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This chapter is from the book

This chapter is from the book

Routing Decisions (1.2)

The key to understanding the role of a router in the network is to understand that a router is a Layer 3 device responsible for forwarding packets. However, a router also operates at Layers 1 and 2.

Router Switching Function (1.2.1.1)

A primary function of a router is to forward packets toward their destination. This is accomplished by using a switching function, which is the process used by a router to accept a packet on one interface and forward it out of another interface. A key responsibility of the switching function is to encapsulate packets in the appropriate data link frame type for the outgoing data link.

After the router has determined the exit interface using the path determination function, the router must encapsulate the packet into the data link frame of the outgoing interface.

What does a router do with a packet received from one network and destined for another network? The router performs the following three major steps:

  • Step 1. De-encapsulates the Layer 3 packet by removing the Layer 2 frame header and trailer.
  • Step 2. Examines the destination IP address of the IP packet to find the best path in the routing table.
  • Step 3. If the router finds a path to the destination, it encapsulates the Layer 3 packet into a new Layer 2 frame and forwards the frame out the exit interface.

As shown in Figure 1-28, devices have Layer 3 IPv4 addresses and Ethernet interfaces have Layer 2 data link addresses. For example, PC1 is configured with IPv4 address 192.168.1.10 and an example MAC address of 0A-10. As a packet travels from the source device to the final destination device, the Layer 3 IP addresses do not change. However, the Layer 2 data link addresses change at every hop as the packet is de-encapsulated and re-encapsulated in a new frame by each router. It is very likely that the packet is encapsulated in a different type of Layer 2 frame than the one in which it was received. For example, an Ethernet encapsulated frame might be received by the router on a FastEthernet interface, and then processed to be forwarded out of a serial interface as a Point-to-Point Protocol (PPP) encapsulated frame.

Figure 1-28

Figure 1-28 Encapsulating and De-Encapsulating Packets

Send a Packet (1.2.1.2)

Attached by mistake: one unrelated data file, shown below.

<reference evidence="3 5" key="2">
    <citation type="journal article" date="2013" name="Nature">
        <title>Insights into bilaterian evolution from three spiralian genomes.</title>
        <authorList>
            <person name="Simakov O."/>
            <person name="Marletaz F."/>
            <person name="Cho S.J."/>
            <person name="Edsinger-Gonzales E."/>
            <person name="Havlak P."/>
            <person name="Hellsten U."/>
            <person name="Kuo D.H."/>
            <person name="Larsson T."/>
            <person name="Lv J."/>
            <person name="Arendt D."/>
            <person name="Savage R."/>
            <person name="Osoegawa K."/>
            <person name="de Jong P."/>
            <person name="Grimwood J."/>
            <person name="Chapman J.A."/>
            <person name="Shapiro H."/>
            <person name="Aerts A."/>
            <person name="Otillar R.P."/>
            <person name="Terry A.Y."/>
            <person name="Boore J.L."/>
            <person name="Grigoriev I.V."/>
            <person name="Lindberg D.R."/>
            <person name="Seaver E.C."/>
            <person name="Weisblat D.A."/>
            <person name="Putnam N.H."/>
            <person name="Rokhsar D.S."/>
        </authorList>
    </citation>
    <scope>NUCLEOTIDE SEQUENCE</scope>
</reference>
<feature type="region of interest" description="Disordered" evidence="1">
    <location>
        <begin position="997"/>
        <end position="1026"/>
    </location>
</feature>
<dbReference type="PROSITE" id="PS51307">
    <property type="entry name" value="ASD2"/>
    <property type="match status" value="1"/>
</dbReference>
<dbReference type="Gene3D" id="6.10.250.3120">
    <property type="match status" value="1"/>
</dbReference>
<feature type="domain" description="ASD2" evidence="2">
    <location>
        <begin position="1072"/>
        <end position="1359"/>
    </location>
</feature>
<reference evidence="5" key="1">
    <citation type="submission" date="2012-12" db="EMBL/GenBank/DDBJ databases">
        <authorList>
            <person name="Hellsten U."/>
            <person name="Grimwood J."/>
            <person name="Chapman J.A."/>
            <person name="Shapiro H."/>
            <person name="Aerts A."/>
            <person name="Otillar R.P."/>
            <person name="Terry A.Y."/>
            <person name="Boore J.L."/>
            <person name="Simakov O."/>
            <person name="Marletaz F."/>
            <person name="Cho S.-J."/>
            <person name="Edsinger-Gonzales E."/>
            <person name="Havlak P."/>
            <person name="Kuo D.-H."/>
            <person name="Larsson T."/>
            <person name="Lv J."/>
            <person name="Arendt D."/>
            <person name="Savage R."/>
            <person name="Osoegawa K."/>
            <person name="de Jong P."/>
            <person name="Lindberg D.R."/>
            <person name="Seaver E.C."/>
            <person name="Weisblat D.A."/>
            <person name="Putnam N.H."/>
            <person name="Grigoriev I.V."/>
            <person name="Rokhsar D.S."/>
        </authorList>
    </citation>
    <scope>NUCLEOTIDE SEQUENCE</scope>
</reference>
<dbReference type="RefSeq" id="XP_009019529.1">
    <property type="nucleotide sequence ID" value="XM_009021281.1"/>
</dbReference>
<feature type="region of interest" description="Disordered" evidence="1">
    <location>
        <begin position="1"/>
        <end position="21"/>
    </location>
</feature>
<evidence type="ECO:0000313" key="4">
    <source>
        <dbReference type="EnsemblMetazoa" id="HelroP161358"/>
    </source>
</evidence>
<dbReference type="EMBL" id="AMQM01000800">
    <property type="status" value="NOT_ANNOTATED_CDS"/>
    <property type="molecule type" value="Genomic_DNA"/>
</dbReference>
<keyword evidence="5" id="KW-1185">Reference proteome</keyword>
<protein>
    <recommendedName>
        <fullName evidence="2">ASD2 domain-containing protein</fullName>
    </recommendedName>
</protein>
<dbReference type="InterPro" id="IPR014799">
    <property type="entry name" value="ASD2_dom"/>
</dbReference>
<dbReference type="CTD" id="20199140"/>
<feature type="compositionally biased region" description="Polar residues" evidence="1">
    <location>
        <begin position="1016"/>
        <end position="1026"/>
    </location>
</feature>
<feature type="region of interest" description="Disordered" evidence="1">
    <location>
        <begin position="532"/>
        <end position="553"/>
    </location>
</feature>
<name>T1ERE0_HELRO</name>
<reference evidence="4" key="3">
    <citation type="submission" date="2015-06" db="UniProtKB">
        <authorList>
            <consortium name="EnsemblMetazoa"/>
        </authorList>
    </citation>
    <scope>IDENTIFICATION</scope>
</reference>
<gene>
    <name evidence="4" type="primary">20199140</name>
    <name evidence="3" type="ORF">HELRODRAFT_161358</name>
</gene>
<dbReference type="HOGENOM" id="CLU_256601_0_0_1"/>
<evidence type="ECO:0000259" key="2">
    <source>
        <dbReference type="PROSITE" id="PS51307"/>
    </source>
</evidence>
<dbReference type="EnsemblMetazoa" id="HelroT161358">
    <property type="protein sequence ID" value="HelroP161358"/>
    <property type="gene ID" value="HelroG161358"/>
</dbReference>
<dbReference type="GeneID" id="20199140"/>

In the animation in the online course, PC1 is sending a packet to PC2.

PC1 must determine if the destination IPv4 address is on the same network. PC1 determines its own subnet by doing an AND operation on its own IPv4 address and subnet mask. This produces the network address that PC1 belongs to. Next, PC1 does this same AND operation using the packet destination IPv4 address and the PC1 subnet mask.

If the destination network address is the same network as PC1, then PC1 does not use the default gateway. Instead, PC1 refers to its ARP cache for the MAC address of the device with that destination IPv4 address. If the MAC address is not in the cache, then PC1 generates an ARP request to acquire the address to complete the packet and send it to the destination. If the destination network address is on a different network, then PC1 forwards the packet to its default gateway.

To determine the MAC address of the default gateway, PC1 checks its ARP table for the IPv4 address of the default gateway and its associated MAC address.

If an ARP entry does not exist in the ARP table for the default gateway, PC1 sends an ARP request. Router R1 sends back an ARP reply. PC1 can then forward the packet to the MAC address of the default gateway, the Fa0/0 interface of router R1.

A similar process is used for IPv6 packets. Instead of the ARP process, IPv6 address resolution uses ICMPv6 Neighbor Solicitation and Neighbor Advertisement messages. IPv6-to-MAC address mappings are kept in a table similar to the ARP cache, called the neighbor cache.

Forward to the Next Hop (1.2.1.3)

The following processes take place when R1 receives the Ethernet frame from PC1:

  1. R1 examines the destination MAC address, which matches the MAC address of the receiving interface, FastEthernet 0/0. R1, therefore, copies the frame into its buffer.
  2. R1 identifies the Ethernet Type field as 0x800, which means that the Ethernet frame contains an IPv4 packet in the data portion of the frame.
  3. R1 de-encapsulates the Ethernet frame.